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9x39mm: The Ins & Outs of the Russian Round

What if I told you there was a round unknown to the average shooter in the U.S., but with a history born from necessity.

A design that remains relevant to this day…

9x39mm ammo
9x39mm (Photo: Vitaly V. Kuzmin)

Would you guess it’s the 9x39mm?

Most likely, not. The 9×39 round never really gained a foothold here in the States.

Sadly, my experience with it is limited to only one range session.

So, when I was tasked to learn more about this round’s history and get to know its more modern applications, I turned to an expert.

Expert

Maxim Popenker — curator of modernfirearms.net and author of a forthcoming book currently called, A Definitive Work on the History of Russian Assault Rifles. (The book will be published in both the United States and Russia.)

Popenker filled me on everything I needed to know about this unique round. And now, I’m passing that info along to you.

The More You Know

We’ll cover the round’s earliest years and historical moments as well as why it’s still in circulation today.

Read on if you’ve ever wanted to learn more about cool Russian ammo.

Table of Contents

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The Early Days

During the 1960s, the Spetsnaz, Russian Special Forces, began looking for better firearms and ammunition for covert operations.

At the time, they ran Kalashnikovs and screwed on suppressors as needed. But the technology…not so great.

Russian Spetsnaz
Russian Spetsnaz (Photo: Aleksey Yermolov)

Their suppressors used rubber baffles to create enough back pressure to cycle the AKs, which was also the weak point.

These rubber baffles only had a lifespan of around 200 rounds, or less if the weather was cold or automatic fire was utilized.

Transparent suppressor
Ever wondered how a suppressor works?

The baffles also doubled the dispersion rate…so accuracy became a concern.

This led to several experiments to develop new ways to solve the issue.

Attempts were made to suppress supersonic loads utilizing extremely long suppressors.

9x39mm Wolf Ammo
9x39mm Wolf Ammo

This worked well for the shooter or those around him but did little to reduce noise at the target.

New guns were tried but cast aside, as they lacked the accuracy or reliability needed.

In 1966, the Russian military looked at the soft armor they encountered in the field and calculated that a 9mm projectile traveling at least 300-meters-per-second would sufficiently penetrate and overcome any protection.

It would be nearly 20 years before they developed a load and firearms to accompany it…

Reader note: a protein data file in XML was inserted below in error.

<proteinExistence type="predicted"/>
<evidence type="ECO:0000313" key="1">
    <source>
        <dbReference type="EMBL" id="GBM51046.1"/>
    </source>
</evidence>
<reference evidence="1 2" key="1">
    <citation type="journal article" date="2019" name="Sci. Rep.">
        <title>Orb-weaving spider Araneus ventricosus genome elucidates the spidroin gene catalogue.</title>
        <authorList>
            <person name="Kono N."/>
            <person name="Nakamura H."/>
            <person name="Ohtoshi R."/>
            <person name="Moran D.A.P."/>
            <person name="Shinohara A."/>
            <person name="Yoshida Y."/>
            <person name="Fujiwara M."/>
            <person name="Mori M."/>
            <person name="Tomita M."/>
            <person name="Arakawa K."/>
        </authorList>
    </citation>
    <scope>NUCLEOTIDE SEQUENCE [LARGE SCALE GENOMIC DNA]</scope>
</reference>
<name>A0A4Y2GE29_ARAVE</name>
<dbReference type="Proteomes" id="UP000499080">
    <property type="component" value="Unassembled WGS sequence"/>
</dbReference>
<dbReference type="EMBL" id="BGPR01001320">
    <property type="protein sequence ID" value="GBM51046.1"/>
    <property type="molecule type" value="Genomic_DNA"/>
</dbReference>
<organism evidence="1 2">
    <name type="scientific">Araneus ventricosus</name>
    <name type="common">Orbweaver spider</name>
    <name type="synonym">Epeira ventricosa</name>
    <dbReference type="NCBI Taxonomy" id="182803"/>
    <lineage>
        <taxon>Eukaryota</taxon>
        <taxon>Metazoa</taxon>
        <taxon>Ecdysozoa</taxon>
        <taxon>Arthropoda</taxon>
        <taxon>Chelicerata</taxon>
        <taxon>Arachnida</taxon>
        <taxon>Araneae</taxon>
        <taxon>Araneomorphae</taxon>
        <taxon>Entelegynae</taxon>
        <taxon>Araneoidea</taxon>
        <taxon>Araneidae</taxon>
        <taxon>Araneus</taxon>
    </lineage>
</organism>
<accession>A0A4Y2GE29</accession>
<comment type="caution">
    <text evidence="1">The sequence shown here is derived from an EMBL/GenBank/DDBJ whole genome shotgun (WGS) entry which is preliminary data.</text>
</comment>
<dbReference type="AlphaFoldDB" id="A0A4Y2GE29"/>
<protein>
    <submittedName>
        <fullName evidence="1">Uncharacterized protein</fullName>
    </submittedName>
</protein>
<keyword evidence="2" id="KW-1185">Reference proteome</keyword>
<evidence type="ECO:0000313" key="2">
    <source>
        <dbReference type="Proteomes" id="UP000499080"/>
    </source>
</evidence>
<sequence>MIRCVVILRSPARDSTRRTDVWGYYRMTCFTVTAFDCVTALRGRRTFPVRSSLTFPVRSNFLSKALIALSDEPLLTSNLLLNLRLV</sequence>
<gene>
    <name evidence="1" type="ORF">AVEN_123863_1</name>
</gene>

16
at Brownells

Prices accurate at time of writing

Prices accurate at time of writing

The 80s: Great Music & 9x39mm

After years of research and development The Central Research Institute of Precision Engineering in the city of Klimovsk, or TsNIITochMash for short, finally had something ready for deployment.

In 1983, the Vintorez Research and Development Program, a joint program for the KGB and military, focused on a new subsonic round and weapon to match.

And in 1985, they unveiled the VSS Vintorez.

9x39 VSS Vintorez
VSS Vintorez (Photo: Plomarkie)

A dedicated marksman or sniper rifle, it made use of the new 9x39mm sniper round.

This marksmen round used a jacketed, 250-grain boat-tail bullet that traveled roughly 295-meters-per-second.

It came loaded into a 7.62×39 cartridge that was necked up to hold the thicker 9mm projectile.

7.62x39mm
Imagine this 7.62x39mm…but, like, beefier.

Over the next few years, the round was refined to offer a semi-jacketed design and use a flat tool-steel tip for better armor penetration.

Around the same time, approximately 1985 to 1986, another project was underway at TsNIITochMash…the AS VAL.

9x39mm AS VAL
AS VAL (Photo: Vitaly V. Kuzmin)

The VAL was an automatic rifle designed for deployment by Spetsnaz and KGB as a supplemental platform to the Kalashnikov.

This platform also utilized the new 9x93mm cartridge. It focused on automatic fire that was subsonic but capable of penetrating body armor and steel helmets.

9x39mm VSS Vintorez and AS Val1
VSS Vintorez and AS VAL1 (Photo: Vitaly V. Kuzmin)

In 1988, the Russian military and KGB for deployment officially adopted the Vintorez and VAL, along with the 9×39 round.

Due to the cost of production, though, they did not see much action until later years.

The Iron Curtain Falls

By 1991, the fall of the Soviet Union created a time of unrest, lawlessness, and terrorism in many of the Com Block countries.

Iron Curtain Map
(Photo: Mosedschurte)